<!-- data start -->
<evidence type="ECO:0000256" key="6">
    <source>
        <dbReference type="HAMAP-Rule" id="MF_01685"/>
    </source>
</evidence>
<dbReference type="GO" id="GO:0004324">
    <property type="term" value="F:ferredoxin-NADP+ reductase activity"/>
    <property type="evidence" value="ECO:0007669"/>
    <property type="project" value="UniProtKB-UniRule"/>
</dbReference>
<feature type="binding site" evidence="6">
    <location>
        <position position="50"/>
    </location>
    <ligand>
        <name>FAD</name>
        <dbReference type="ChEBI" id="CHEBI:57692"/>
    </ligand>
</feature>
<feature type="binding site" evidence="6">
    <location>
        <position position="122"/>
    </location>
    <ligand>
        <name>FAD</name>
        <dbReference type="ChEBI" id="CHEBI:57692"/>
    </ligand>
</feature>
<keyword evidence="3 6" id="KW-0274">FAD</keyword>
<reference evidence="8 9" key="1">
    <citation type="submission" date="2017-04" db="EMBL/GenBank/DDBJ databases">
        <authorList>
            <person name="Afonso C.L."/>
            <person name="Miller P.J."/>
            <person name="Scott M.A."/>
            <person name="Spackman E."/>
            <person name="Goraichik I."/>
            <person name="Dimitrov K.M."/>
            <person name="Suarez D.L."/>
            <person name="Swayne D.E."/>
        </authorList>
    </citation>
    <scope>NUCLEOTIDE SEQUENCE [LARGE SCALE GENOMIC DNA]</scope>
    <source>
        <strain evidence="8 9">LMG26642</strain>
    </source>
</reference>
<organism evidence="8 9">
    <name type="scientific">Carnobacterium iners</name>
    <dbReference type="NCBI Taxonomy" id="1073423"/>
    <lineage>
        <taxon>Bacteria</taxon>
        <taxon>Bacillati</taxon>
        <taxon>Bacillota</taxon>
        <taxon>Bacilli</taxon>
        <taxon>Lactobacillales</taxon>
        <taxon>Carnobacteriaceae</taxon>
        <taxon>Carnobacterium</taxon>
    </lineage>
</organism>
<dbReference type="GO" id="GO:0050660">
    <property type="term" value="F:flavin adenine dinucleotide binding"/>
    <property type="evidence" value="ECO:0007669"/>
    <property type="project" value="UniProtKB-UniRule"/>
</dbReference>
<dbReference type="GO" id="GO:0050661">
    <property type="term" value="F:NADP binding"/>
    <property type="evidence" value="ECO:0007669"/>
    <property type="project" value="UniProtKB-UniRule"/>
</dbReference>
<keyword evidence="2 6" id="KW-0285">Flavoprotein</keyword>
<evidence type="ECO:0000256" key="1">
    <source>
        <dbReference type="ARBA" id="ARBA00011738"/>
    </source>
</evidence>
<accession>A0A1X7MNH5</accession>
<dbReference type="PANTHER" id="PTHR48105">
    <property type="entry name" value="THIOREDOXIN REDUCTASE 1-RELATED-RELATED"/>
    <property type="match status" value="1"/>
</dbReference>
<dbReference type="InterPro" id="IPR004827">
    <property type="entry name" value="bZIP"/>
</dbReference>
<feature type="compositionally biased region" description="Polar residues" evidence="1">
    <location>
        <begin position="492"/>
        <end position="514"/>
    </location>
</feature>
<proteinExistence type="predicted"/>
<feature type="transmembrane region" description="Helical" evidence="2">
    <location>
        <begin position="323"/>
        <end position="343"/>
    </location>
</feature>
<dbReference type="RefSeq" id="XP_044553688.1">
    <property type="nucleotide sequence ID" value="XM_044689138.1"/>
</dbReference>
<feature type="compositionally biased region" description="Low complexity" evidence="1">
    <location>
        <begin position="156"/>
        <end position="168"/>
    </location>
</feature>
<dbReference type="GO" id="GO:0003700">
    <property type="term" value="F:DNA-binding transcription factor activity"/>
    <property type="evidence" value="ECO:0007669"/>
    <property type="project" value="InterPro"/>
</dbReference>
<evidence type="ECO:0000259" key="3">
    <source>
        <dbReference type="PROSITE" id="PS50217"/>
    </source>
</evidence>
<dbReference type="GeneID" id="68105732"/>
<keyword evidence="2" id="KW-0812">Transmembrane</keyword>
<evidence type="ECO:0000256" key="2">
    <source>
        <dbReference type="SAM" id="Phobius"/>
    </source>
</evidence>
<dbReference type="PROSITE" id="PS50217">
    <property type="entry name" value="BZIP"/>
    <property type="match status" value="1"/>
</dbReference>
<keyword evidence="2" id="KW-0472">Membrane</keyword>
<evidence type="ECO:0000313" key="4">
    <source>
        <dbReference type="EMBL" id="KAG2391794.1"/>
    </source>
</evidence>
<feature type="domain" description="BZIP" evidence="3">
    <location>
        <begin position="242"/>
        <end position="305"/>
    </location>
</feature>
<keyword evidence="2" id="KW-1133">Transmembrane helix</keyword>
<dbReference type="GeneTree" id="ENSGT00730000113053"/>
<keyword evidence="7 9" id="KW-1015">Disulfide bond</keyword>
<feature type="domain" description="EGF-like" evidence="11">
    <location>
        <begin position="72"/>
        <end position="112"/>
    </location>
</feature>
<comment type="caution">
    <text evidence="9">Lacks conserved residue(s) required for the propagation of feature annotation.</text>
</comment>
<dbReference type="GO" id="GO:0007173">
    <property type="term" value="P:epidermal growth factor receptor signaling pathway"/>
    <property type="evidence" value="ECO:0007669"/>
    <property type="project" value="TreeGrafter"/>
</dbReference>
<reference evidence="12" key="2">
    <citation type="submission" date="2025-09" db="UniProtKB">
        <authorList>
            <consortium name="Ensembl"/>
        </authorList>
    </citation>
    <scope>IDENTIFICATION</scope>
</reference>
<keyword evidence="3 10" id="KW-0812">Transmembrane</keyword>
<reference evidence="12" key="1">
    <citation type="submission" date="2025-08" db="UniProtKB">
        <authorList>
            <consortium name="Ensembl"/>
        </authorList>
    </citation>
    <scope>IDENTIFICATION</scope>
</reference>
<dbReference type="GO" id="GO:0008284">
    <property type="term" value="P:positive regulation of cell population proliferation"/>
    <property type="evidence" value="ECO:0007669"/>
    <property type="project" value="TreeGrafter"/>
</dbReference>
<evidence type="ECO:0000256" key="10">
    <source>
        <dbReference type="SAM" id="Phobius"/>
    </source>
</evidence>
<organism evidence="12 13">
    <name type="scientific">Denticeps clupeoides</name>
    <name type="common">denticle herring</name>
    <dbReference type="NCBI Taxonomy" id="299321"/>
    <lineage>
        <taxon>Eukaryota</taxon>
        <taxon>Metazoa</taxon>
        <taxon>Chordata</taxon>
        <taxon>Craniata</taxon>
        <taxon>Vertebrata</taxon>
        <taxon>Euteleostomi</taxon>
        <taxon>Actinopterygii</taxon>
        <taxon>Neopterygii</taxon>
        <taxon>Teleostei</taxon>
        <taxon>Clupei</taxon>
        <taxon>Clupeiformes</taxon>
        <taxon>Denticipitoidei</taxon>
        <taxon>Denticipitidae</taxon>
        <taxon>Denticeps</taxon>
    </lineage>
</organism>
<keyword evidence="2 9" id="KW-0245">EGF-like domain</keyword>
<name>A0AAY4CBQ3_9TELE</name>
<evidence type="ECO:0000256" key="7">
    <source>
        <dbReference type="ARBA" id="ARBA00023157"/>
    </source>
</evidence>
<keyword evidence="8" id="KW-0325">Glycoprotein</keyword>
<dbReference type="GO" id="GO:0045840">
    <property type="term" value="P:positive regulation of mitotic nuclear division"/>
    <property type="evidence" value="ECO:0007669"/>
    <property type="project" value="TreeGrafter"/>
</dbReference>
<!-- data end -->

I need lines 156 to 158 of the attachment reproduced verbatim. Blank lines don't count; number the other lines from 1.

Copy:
</dbReference>
<reference evidence="12" key="2">
    <citation type="submission" date="2025-09" db="UniProtKB">